In the most common form of computer security used with von Neumann type computers, the processor works in more than one mode. Applications usually run in user mode and the operating system runs in kernel mode also called privileged mode. In some cases there is an intermediate mode called supervisor mode. Fig. 2 shows that these various modes form what are called rings of protection, concentrically arranged like a moat, a castle wall and a keep.

The inner circle is the kernel and should constitute a trusted computing base, which implies that whatever might go on in the rings outside the kernel, the kernel will always do the right thing to prevent anything inappropriate taking place. The memory management unit is considered to be part of the trusted computing base as it has to ensure that user programs can never generate physical addresses outside the user's address space so that whatever software the user runs can do no external harm.

Fig.3a) shows that one could imagine a system having two processors, where one of them performed user computations and one runs the operating system. Each processor has registers and an arithmetic logic unit (ALU). One way of looking at a computer that runs with more than one mode is that instead of two complete processors a single ALU is shared between two machines using a multiplexer as in Fig.3b).

In order to change mode, one processor is halted at the end of an instruction, the multiplexer is switched over and the processor is re-started. It will run in the new mode precisely where it left off, using the registers for that mode that retained their contents when the other mode was operating. 

Fig.3a) - A system having one kernel processor and one user processor, sharing the same memory.

Fig.3a) - A system having one kernel processor and one user processor, sharing the same memory.

The trusted computing base is a combination of hardware and software that should work seamlessly together. Ideally the software and the hardware should have been designed for one another and validated to ensure they really do what they are supposed to.

In the real world that is seldom what happens. For example, some operating systems are intended to work on a wide range of hardware. If some of the hardware implements four rings of protection but some only implement kernel and user mode, the OS will only have two modes so it can work on the simplest processor, leaving the extra protection rings of the more sophisticated processors unemployed. You get the keep and the moat, but the castle walls are gone.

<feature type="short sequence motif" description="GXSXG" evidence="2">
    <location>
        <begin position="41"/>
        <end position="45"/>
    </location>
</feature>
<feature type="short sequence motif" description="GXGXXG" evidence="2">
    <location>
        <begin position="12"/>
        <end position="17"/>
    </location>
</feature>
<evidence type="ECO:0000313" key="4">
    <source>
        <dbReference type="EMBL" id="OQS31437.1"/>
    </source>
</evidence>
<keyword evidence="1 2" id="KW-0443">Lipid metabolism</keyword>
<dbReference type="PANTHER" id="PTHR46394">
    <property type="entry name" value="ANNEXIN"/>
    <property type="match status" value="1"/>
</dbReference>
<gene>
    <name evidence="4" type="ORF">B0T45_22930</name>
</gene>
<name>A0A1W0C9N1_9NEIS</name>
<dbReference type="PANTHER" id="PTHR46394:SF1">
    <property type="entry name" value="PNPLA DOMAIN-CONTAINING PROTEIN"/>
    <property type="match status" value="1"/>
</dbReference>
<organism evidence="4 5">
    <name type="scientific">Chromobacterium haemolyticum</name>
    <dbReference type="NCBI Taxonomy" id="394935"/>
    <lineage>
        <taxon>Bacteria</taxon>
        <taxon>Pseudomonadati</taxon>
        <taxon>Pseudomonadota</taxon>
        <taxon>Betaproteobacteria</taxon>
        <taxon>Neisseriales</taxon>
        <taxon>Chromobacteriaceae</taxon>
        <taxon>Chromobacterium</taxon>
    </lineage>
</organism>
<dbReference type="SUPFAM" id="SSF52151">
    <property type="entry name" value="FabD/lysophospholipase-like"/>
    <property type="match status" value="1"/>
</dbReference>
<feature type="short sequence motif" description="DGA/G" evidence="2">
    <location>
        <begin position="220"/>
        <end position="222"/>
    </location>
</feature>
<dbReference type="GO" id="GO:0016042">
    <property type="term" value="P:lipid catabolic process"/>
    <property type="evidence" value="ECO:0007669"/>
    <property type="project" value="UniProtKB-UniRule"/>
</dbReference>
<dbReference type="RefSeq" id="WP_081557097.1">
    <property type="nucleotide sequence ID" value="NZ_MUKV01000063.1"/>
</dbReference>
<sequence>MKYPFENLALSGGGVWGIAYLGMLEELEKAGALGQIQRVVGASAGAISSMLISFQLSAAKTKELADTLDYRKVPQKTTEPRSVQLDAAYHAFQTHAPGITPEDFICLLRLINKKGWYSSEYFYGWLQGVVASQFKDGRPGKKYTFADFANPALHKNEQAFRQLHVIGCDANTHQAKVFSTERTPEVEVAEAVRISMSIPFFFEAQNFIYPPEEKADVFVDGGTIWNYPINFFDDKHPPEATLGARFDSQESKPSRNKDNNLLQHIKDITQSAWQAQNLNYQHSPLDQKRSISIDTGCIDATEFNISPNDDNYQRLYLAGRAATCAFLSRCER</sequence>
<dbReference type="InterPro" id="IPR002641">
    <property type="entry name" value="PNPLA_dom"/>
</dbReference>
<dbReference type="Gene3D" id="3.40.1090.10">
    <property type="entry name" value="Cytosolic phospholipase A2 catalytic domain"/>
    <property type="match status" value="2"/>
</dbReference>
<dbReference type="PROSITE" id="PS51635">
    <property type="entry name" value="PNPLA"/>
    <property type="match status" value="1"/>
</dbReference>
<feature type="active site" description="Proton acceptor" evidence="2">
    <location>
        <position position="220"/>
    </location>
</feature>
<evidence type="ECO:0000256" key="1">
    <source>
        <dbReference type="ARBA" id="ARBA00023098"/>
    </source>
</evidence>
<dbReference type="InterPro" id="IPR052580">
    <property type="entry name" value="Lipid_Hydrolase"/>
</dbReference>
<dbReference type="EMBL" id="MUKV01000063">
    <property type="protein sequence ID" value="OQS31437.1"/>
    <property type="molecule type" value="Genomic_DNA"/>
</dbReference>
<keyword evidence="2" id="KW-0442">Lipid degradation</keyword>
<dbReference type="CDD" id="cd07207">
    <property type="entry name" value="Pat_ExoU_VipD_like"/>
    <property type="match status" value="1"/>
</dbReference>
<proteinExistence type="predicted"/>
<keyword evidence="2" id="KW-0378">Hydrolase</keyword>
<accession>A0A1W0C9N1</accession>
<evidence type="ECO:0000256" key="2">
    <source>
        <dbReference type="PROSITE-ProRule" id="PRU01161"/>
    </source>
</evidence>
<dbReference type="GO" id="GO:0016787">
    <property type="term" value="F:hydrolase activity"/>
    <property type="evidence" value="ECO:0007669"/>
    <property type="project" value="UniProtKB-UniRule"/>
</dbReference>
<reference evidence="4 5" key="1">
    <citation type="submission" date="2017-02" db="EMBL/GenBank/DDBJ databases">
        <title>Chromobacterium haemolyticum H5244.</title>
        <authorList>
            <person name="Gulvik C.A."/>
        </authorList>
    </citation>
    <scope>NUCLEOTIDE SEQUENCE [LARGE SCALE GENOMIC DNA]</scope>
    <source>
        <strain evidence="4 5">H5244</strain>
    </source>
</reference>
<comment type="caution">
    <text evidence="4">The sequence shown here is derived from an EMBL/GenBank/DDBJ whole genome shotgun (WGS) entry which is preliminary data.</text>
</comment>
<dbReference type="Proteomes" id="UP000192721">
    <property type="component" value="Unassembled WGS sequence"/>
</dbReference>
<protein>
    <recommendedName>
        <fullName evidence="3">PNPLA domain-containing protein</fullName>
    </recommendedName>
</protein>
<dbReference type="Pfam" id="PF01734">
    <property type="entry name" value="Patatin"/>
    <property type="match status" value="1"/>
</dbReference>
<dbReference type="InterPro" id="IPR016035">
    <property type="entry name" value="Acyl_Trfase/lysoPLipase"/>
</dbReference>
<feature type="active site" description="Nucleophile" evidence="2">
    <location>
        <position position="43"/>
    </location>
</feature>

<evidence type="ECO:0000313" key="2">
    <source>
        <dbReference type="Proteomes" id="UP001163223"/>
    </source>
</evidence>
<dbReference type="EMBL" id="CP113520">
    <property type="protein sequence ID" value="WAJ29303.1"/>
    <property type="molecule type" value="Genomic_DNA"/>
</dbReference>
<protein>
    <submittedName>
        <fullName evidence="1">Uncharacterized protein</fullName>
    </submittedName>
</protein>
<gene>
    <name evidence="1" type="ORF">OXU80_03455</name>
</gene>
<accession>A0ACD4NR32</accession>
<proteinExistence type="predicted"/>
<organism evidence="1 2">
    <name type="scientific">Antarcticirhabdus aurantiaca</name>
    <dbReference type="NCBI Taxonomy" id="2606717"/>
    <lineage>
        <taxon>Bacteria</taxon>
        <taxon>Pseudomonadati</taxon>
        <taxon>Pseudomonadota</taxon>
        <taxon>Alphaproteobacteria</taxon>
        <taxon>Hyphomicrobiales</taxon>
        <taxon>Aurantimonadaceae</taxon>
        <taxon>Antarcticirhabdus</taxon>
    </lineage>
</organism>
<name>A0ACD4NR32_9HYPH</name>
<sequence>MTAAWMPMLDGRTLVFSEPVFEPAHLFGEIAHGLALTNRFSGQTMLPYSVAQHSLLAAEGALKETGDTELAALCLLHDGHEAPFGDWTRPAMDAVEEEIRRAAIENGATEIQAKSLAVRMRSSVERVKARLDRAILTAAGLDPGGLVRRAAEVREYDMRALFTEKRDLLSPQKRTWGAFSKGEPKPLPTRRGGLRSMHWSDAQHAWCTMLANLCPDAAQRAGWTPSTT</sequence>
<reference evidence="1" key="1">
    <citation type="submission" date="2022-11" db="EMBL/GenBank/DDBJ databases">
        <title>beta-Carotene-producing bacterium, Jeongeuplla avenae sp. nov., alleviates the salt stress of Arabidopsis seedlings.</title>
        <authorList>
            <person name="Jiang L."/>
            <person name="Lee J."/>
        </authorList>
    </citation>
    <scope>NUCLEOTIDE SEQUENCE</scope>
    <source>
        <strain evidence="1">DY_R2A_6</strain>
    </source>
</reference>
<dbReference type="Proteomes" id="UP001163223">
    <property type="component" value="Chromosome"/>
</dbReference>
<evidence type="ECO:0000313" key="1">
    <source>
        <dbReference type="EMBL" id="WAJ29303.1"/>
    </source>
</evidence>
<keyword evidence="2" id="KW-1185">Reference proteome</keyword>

Another issue is the pursuit of speed. In order to function securely, only the operating system can run in kernel mode. All applications have to be in user mode and if they need something like an I/O transaction they have to request kernel mode to do it. The processor has to perform a mode transition, from user to kernel and back again. The mode transition takes time, depending on the sophistication of the processor hardware.

The actual change of mode in the processor can be rapid, if there are register sets for each mode, but the effects of the change of mode may slow the system down. For example after a mode change any cache memory is unlikely to achieve many hits as it will be caching memory addresses used by the previous mode.

Fig.3b)  - The system of Fig.3a) in which there is only one arithmetic logic unit that is shared between the processors. The trusted computing base includes the kernel registers and the memory management unit.

Fig.3b) - The system of Fig.3a) in which there is only one arithmetic logic unit that is shared between the processors. The trusted computing base includes the kernel registers and the memory management unit.

It's trivially easy to speed up an application that needs a lot of I/O to move it from user mode to Kernel mode. That way all the mode transitions are avoided and more processor cycles are available for the application. The solution seems to be better value for money, so why not? Well, the extra performance comes at a cost, which is that the kernel cannot really be described as a kernel any more because the requirements for security have been violated.

Sure, you can increase the performance of a fighter airplane by missing out the ejector seat, and you can save money building a house by not installing door locks. Any fool knows that. What could be more stupid, except possible fitting door locks after the robbery has taken place?

What we have today is a compounding of mediocrities where the circles of protection that ought to prevent hacking and virus attacks are systematically eroded. The trusted computing base is typically flawed because the hardware and the kernel code were not created specifically for one another. The number of rings of protection is reduced so that the same code can run on a range of processors and finally the rings may be dismantled altogether by applications running in kernel mode. You couldn't make it up.